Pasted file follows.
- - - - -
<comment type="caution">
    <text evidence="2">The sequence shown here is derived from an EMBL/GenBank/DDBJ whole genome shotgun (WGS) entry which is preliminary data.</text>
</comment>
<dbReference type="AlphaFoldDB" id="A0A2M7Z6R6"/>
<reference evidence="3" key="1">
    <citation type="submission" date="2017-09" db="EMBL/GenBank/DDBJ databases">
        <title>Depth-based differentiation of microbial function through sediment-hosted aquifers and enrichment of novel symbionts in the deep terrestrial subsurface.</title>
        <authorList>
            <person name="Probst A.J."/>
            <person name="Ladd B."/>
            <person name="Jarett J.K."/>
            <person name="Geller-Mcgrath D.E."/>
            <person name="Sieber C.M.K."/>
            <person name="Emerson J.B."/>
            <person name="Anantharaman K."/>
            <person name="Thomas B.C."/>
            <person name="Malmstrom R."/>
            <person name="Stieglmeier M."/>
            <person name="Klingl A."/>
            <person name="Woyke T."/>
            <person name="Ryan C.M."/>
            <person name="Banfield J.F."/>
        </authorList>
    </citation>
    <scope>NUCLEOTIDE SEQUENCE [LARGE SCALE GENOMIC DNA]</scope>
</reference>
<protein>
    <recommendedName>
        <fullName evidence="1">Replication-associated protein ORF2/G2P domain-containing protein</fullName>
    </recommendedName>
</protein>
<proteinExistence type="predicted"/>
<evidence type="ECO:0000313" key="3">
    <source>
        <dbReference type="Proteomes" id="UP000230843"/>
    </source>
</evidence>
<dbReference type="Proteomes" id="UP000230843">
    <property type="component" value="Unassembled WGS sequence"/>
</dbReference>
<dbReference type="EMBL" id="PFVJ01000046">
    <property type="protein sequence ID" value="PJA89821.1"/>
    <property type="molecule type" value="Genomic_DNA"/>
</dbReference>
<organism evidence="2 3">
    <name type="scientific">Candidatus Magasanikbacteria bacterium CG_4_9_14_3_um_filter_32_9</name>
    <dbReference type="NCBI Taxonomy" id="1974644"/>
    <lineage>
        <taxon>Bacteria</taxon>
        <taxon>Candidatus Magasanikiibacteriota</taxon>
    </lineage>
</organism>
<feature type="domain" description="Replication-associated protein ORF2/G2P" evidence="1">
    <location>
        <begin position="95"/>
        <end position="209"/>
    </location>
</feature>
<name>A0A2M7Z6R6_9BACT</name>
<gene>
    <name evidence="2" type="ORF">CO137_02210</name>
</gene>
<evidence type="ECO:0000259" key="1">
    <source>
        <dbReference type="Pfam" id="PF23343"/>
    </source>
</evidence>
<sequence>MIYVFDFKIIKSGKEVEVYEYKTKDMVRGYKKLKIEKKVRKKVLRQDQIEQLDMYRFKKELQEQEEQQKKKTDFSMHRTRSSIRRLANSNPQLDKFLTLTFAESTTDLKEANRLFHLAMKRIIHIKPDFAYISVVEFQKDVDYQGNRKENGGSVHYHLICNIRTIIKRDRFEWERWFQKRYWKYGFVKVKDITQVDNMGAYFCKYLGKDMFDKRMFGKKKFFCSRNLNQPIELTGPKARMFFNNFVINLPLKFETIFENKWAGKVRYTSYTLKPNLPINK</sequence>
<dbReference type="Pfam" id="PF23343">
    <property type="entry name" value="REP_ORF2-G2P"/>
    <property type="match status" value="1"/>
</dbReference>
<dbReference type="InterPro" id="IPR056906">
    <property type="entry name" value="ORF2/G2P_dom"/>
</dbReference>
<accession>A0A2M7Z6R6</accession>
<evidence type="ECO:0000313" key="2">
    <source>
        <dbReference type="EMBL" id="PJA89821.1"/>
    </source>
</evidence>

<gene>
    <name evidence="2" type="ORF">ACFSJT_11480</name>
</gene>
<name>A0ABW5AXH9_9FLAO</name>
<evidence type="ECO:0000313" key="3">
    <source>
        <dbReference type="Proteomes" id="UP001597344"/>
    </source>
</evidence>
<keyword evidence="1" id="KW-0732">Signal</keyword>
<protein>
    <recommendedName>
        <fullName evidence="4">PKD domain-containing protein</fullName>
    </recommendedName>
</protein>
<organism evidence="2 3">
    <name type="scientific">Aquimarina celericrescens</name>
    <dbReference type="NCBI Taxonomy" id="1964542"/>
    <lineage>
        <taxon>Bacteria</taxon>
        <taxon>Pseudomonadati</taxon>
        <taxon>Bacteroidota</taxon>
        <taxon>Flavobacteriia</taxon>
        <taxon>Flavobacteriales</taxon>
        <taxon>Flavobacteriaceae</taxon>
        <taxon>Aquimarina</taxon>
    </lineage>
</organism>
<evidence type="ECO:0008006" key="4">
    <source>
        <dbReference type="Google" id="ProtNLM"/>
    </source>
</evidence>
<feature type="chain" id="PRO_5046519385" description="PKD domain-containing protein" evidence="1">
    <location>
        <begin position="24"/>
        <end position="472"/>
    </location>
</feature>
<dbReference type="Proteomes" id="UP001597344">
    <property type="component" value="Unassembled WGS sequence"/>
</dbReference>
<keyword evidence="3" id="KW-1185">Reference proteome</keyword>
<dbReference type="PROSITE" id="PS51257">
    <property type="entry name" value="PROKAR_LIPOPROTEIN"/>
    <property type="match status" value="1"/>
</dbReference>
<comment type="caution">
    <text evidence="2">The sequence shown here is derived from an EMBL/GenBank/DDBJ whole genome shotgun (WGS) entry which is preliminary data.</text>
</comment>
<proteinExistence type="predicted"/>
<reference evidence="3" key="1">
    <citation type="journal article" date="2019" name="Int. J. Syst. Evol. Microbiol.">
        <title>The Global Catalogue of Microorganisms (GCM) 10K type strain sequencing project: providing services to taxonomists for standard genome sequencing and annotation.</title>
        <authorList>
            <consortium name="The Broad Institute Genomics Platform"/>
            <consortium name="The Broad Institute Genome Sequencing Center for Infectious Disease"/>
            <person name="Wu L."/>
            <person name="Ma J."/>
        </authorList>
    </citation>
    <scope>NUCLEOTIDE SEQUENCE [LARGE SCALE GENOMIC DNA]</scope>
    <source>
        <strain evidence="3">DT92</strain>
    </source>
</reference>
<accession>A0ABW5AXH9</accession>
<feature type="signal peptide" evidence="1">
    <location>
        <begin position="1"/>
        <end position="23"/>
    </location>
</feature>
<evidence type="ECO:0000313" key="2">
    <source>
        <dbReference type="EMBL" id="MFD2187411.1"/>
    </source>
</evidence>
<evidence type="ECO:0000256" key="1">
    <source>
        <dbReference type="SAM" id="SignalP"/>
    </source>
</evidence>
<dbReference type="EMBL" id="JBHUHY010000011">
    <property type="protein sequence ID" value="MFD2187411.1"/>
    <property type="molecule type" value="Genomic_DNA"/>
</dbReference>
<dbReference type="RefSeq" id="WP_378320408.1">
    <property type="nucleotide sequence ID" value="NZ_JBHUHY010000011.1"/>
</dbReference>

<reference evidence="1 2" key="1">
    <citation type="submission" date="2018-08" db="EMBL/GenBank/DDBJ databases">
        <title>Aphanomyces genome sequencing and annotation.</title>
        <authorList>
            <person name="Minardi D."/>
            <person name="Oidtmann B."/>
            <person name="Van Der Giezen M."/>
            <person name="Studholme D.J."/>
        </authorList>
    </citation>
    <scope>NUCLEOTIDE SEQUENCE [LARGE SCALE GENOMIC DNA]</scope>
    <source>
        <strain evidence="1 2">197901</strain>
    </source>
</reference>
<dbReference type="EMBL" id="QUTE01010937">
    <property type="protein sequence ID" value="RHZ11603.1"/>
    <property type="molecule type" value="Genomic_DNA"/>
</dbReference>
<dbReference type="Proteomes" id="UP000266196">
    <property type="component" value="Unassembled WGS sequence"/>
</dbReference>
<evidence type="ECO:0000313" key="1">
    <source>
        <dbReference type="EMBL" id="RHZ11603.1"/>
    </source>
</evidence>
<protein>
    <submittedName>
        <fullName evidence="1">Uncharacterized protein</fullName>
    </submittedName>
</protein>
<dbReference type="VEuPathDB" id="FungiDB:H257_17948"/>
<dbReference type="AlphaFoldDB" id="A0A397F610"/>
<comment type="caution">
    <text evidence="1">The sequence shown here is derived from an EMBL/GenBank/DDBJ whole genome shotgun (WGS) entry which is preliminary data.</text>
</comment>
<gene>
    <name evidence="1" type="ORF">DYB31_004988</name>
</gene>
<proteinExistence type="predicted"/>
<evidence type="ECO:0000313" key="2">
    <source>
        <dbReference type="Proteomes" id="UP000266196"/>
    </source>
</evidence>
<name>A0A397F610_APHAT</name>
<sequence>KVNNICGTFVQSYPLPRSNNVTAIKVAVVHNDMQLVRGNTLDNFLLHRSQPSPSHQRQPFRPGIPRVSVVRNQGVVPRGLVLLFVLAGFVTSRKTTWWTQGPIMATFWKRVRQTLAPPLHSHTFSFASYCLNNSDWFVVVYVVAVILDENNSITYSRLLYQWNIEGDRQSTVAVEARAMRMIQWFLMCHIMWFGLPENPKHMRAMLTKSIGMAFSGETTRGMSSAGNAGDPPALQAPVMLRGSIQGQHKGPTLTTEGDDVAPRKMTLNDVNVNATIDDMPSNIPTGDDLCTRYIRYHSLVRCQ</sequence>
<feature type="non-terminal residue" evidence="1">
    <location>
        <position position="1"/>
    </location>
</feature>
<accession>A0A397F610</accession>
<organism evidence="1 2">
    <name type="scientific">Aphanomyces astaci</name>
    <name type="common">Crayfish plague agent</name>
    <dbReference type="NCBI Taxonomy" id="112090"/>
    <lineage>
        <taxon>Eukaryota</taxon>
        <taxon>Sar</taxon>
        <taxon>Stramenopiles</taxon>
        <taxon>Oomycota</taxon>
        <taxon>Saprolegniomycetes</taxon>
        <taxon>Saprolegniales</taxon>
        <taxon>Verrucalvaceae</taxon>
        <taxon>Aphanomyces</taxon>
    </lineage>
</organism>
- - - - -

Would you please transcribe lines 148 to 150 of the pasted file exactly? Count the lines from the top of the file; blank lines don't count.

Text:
<accession>A0ABW5AXH9</accession>
<feature type="signal peptide" evidence="1">
    <location>